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IMAX release new film shot by astronauts

AAP logoAAP 1/09/2016 Sarah McPhee

Astronauts aboard the International Space Station have been moonlighting as movie stars for years.

But until recently, their films would take days to arrive back on Earth.

IMAX's latest space documentary, A Beautiful Planet 3D, is the seventh film made in co-operation with the National Aeronautics and Space Administration (NASA).

However, it is the first of its kind to contain digital camera footage shot aboard the ISS and streamed back to Johnson Space Center in Houston, Texas, before mission's end.

Retired NASA astronaut Marsha Ivins, who worked as a space consultant on the documentary, says the digital technology allowed crews to capture breathtaking imagery that previously defied shooting capabilities.

"Like the Aurora, lightning storms ... all of the nice, beautiful, dark stuff we've never been able to capture on film," she told AAP.

The American, who logged more than 1318 hours across five Shuttle missions between 1990 and 2002, regularly worked as an IMAX crew member while in orbit with a 3D camera and "a roll of film that weighed 10 pounds".

"It is very demanding to work under those circumstances because you don't do any retakes," she said.

"Every shot in every one of those movies was the first and only take."

She said the technological shift for the new film, with unlimited takes and a more dynamic camera range, meant director Toni Myers and director of photography James Neihouse could review the footage and submit feedback from mission control.

Myers relayed details including focus, exposure, which window to shoot from and a shot list based on current weather patterns, but gave the crew "licence to be creative", Ivins said.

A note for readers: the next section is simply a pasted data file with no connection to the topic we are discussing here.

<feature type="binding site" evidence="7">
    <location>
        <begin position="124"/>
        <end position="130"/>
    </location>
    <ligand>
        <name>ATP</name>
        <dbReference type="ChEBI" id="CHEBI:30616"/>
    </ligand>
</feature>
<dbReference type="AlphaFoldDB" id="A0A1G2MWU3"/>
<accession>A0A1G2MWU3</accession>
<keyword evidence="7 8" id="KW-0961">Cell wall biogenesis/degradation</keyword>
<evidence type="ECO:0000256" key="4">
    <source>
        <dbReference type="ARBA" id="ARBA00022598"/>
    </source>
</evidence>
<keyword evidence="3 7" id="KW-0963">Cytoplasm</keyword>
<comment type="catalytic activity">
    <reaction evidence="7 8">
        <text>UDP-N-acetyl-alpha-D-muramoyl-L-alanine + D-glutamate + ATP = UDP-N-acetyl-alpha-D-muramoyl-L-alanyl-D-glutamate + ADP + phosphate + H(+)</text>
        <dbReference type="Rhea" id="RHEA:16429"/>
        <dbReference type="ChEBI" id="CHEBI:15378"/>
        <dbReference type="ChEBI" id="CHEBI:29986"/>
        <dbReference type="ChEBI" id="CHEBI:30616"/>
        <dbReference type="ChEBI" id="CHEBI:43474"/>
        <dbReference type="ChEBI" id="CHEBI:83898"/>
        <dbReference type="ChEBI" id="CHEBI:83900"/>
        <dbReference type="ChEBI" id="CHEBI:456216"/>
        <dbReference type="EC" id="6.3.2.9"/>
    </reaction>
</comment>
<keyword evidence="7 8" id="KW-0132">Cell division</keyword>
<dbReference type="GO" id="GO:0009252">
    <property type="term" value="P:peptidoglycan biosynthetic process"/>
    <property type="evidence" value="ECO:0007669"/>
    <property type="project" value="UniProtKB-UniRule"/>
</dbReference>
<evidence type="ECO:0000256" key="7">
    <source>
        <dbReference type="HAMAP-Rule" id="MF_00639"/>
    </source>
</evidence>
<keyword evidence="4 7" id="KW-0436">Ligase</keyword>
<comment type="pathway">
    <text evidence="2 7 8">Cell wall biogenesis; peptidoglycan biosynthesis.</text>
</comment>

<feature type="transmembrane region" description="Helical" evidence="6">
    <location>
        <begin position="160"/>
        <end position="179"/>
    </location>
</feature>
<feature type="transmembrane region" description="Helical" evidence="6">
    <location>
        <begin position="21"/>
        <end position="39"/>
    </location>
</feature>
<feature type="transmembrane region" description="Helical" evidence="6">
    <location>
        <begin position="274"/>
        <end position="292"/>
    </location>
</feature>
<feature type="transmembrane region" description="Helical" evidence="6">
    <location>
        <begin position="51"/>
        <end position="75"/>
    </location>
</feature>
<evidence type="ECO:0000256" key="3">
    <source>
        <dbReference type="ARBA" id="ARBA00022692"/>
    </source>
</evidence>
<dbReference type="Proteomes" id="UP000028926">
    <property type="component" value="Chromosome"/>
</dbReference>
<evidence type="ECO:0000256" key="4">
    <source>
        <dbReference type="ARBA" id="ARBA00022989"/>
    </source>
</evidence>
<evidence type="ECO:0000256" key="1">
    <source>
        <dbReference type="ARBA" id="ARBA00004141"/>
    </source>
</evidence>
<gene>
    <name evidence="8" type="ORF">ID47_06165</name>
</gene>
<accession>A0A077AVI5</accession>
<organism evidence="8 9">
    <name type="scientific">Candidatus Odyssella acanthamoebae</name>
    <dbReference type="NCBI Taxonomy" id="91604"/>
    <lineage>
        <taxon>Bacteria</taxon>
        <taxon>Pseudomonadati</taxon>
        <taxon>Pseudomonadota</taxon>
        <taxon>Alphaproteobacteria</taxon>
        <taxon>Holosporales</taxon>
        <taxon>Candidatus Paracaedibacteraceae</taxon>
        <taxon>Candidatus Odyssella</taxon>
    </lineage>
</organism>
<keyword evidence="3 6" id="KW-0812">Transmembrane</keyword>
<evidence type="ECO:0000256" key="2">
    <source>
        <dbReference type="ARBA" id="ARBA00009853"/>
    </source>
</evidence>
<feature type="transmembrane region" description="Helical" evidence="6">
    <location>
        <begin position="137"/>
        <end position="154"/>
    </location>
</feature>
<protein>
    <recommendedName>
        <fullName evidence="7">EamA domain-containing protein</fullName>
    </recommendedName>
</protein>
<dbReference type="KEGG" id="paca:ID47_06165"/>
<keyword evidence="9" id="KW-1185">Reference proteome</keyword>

"She ended up with 11 terabytes of data. One would hope there is maybe a dozen more movies there," she said.

Ivins said the sheer quantity of footage provides audiences with a unique 45-minute glimpse of life in space.

"I sat on seven million pounds of explosive rocket fuel and then eight-and-a-half minutes later I was orbiting the planet," she said.

"What you're getting is the real emotional mindset of a crew looking down on Earth."

Aside from the never-before-seen scenic shots, the film - narrated by actress Jennifer Lawrence - also includes footage of drought-stricken California, deforestation and the impact of climate change.

"It's important for people to actually see the real footprint that we've put on this very fragile planet of ours," Ivins said.

'Movie-goers are so used to seeing CGI and digital effects. I think a dose of reality is good."

* A Beautiful Planet 3D opens in IMAX Sydney and Melbourne on September 8

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